“She looks sad. She looks angry. She looks different from everyone else I know—she cannot put on that happy face others wear when they know they are being watched. She doesn’t put on a face for me, which makes me trust her somehow.”
“There was no real up-and-down structure, but merely a figure at the top and then everyone else scrambling for his attention. It wasn’t task-based so much as response-oriented—whatever captured the boss’s attention focused everybody’s attention.”
“I am a drifter, and as lonely as that can be, it is also remarkably freeing. I will never define myself in terms of anyone else. I will never feel the pressure of peers or the burden of parental expectation. I can view everyone as pieces of a whole, and focus on the whole, not the pieces.”
When J.J.’s mother reveals that she wants more time for her birthday, J.J. decides to go and find some. A task, at first, that seems like an impossible undertaking for a fifteen-year-old. That is until a neighbor shows J.J. an unlikely place to look for everyone’s lost time.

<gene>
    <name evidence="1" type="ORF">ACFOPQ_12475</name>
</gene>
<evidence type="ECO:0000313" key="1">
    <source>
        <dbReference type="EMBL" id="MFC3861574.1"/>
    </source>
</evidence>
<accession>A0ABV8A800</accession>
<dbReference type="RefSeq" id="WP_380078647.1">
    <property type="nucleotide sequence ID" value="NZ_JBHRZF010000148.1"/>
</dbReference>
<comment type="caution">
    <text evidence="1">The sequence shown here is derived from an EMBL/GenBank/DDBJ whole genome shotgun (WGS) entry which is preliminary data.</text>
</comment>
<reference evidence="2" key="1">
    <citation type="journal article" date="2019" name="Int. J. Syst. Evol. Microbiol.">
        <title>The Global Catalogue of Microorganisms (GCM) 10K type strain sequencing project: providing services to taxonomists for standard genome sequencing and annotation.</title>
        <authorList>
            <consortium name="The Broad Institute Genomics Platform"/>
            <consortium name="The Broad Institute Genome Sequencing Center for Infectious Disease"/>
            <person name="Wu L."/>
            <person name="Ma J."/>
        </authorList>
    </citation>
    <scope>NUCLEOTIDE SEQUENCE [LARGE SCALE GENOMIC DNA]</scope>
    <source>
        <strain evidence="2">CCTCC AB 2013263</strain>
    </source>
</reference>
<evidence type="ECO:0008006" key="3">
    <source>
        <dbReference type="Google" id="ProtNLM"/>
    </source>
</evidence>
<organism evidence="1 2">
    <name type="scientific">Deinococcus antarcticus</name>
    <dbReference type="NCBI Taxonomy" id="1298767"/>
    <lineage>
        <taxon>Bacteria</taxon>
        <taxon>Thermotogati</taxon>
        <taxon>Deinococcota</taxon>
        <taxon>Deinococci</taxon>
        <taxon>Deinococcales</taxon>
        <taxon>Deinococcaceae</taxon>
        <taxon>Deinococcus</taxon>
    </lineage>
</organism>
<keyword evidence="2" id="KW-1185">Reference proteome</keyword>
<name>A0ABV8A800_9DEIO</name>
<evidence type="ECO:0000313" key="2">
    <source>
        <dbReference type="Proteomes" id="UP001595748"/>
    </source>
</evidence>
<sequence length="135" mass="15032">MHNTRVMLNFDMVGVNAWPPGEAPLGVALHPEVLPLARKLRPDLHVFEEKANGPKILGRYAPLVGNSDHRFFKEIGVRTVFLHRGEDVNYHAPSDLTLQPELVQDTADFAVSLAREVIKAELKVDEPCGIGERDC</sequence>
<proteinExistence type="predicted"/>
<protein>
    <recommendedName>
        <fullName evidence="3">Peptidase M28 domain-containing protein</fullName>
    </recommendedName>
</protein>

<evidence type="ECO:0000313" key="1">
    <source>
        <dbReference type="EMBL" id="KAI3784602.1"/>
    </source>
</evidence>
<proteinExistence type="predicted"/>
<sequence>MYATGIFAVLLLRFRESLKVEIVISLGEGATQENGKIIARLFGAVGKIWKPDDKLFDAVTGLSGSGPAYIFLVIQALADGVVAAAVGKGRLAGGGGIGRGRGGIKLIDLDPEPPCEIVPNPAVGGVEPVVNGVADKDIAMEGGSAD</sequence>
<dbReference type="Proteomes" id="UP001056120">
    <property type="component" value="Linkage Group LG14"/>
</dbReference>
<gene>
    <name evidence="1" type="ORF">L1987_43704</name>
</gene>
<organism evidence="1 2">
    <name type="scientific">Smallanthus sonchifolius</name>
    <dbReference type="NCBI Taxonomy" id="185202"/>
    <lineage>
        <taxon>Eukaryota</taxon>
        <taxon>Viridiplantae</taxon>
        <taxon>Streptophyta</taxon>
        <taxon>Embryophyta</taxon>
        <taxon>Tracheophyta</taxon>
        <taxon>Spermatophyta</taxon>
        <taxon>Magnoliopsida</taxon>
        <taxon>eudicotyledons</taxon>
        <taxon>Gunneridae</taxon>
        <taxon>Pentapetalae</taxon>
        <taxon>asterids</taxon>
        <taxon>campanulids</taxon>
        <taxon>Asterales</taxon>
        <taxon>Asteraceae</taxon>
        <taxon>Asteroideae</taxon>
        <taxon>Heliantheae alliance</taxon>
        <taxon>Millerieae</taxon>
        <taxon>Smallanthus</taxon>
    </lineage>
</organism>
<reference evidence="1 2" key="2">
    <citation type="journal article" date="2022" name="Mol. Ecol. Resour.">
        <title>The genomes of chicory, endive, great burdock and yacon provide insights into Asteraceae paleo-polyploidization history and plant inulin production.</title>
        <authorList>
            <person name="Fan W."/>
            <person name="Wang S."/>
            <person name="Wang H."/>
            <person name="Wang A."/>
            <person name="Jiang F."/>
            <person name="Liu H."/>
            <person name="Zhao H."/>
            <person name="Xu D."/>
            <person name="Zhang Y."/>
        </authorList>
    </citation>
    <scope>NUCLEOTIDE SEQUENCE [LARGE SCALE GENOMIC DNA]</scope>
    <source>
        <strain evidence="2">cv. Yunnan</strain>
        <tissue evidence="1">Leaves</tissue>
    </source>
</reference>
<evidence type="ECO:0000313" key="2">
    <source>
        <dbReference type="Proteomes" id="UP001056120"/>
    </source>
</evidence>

Honor Brown hates, absolutely hates school. It’s horrible--there are monsters and petrifying teachers. The students are crooks and pirates and everyone is so mean! They throw them out of windows and make them walk on glass. It’s so, so horrible, but what happens when it’s over?
“But the next thing that I knew, I was following a Nowhere Hunch, a real dumb thing to do! Everybody sometimes does it. Even me. And even you. I followed him in circles till we wore the rug right through. ”
Halinka’s attempts to stay strong and find some joy in her Spartan existence ring true. At first she stays aloof from everyone, keeping her thoughts and inside her head and sharing them only with her secret book and a beloved aunt whom she occasionally visits.